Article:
The peace and tranquillity, however, was soon to be shattered. Already in 1969 Belfast and Derry, had experienced violence. The Northern Ireland Government opposed and over-reacted to demands for civil rights by various nationalist groupings and community relations began to fracture.
In the months of August and September 1969 large scale rioting and intimidation in west and northwest Belfast led to many families fleeing their homes. The Northern Ireland Community Relations Commission calculated that in those two months alone at least 3,570 families were displaced. Analysis of 1,820 cases which appeared on official lists indicated that 83% of them were Catholic.
During this period Newtownabbey was fortunately free from sectarian intimidation. At a meeting attended by over two hundred concerned residents and clergy, representing all the local churches, a Peace Committee was set up to ensure that the violence did not spread to Rathcoole.
The committee organised vigilante groups to protect all the residents of the estate and enjoyed considerable success until mid 1971 when the Rathcoole Defence Association (RDA) was formed. The RDA spurned all offers by Catholics to participate and moved to erect barricades at entrances to t?he estate. Assisted by teenagers who had banded together in what became known as ‘Tartan gangs’ they stopped and questioned all those entering or leaving the estate. The barricades were eventually removed to be replaced by ‘loyalist’ foot patrols.
Following the violence which resulted from the introduction of internment in August 1971 intimidation of Catholic families in Rathcoole became an everyday occurrence. By March 1972, following the commencement of Direct Rule, the RDA appeared to have complete control of both the Rathcoole and Monkstown estates. Control even extended to the allocation of housing which should have been the function of the Northern Ireland Housing Executive.
In June 1972 barricades were erected and hundreds of UDA men patrolled the estate. For three days all entrances were sealed, anyone attempting to enter the area was stopped and checked and only those who met with approval were allowed to proceed. Intimidation of Catholic families became intense and when the police stated that they did not have the resources to cope the army was moved into factory premises on Church Road. Catholic families however were to claim that they noticed little appreciable increase in protection.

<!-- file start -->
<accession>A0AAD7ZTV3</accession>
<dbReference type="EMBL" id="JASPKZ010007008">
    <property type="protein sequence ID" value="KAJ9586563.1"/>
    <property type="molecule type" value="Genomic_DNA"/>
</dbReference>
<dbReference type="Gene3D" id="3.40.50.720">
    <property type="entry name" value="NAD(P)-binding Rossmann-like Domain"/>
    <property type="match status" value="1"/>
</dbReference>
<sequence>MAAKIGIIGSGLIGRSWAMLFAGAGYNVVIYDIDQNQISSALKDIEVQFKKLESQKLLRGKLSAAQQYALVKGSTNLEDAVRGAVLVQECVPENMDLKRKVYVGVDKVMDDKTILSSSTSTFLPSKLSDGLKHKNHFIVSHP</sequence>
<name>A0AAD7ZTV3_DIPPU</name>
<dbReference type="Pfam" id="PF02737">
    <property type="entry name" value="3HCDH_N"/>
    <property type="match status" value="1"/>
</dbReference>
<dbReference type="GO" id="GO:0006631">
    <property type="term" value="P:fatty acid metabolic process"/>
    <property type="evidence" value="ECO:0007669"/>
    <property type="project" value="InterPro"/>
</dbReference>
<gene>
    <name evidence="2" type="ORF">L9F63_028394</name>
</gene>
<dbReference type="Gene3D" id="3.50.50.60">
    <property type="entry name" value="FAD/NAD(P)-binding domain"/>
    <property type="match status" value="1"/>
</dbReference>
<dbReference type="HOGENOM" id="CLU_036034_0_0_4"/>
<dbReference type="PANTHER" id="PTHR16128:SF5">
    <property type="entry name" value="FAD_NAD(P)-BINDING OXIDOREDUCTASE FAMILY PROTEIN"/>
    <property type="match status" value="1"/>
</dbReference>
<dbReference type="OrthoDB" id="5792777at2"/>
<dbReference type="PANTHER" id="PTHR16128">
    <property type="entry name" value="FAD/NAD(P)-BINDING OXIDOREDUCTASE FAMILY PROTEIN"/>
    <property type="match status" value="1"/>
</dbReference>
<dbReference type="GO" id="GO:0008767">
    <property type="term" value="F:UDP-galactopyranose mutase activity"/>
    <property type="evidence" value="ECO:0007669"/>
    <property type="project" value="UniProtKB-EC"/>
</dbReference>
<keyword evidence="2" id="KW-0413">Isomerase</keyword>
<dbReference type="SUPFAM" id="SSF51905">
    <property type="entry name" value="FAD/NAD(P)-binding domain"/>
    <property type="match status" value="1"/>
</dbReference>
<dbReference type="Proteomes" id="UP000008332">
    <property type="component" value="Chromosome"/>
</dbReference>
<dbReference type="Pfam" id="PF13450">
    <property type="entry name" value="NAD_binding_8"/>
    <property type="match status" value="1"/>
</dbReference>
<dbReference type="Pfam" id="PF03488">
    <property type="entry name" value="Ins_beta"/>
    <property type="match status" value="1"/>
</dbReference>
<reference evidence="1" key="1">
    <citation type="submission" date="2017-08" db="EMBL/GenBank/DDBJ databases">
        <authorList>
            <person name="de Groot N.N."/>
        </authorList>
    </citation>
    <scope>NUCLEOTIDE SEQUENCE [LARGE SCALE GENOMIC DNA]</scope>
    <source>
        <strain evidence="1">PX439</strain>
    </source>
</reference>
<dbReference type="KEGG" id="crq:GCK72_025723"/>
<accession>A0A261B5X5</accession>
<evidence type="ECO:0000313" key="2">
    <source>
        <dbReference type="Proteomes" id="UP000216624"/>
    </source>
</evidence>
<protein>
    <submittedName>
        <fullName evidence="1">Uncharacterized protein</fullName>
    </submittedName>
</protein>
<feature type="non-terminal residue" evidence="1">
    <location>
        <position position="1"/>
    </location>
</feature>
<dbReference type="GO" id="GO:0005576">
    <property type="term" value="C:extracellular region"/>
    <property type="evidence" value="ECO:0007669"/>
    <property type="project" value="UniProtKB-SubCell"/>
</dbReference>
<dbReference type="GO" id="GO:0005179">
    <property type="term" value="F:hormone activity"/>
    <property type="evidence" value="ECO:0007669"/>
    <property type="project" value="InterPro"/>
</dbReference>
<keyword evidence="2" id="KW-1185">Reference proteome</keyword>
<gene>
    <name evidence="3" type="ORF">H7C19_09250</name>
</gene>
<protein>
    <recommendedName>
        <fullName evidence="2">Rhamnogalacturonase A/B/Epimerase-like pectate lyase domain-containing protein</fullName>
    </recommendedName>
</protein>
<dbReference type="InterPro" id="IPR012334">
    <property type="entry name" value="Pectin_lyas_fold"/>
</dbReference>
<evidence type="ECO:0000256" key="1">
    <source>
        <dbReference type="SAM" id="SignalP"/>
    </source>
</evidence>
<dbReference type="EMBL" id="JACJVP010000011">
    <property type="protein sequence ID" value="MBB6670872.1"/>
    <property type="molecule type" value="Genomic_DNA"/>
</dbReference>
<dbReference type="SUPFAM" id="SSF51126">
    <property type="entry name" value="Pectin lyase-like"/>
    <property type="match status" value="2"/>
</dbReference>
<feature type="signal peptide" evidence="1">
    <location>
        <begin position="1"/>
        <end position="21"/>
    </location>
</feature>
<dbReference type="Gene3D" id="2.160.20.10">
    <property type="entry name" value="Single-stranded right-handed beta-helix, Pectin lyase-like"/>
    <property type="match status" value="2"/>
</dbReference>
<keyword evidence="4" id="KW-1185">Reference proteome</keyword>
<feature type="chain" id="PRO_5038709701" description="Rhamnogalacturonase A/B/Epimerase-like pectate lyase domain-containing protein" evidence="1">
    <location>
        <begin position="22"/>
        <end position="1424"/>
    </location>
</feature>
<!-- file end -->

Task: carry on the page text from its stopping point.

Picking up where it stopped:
Within the schools principals and teachers attempted to maintain an air of normality. This was particularly difficult as distressed parents frequently arrived in the course of the school day seeking their children; they were having to flee their homes and often had little idea where they were going. Houses were under attack and families struggled to remove their possessions as lorries, bedecked with flags, and stacked with furniture, waited nearby to move another family in. Furniture was frequently stored in Stella Maris as a short term measure while families stayed with relatives and sought alternative accommodation.
At night parents listened to radios, tuned to the police frequency, in an attempt to follow the pattern of intimidation, fearful that their house might be the next for attack. This often continued into the early hours of the morning and children would arrive in school exhausted from lack of sleep and worried about what might be happening at home.
Protestant neighbours often sought to apologise to Catholic friends for their inability to protect them. The situation however was being manipulated by certain very sinister forces and there was little the ordinary people could do.
Between June 1971 and June 1974 Stella Maris Primary enrolment dropped from 996 to 228 – a colossal decrease which augured badly for the future of the secondary schools.
The enrolment in the Secondary Schools had peaked in September 1970 with a combined total of approximately 850 pupils. St. Nicholas’ Secondary School opened in Carrickfergus in 1969 and Stella Maris suffered a further blow with the loss of the Greenisland and Carrickfergus children.
Intimidation continued throughout the 1970s and in September 1980 pupil numbers in the boys’ school were down to 230. This had been exacerbated by the opening of a new secondary school, run by the Irish Christian Brothers, on the Hightown Road, in Glengormley. Following the opening the intake of Stella Maris Boys’ Secondary fell by approximately one third.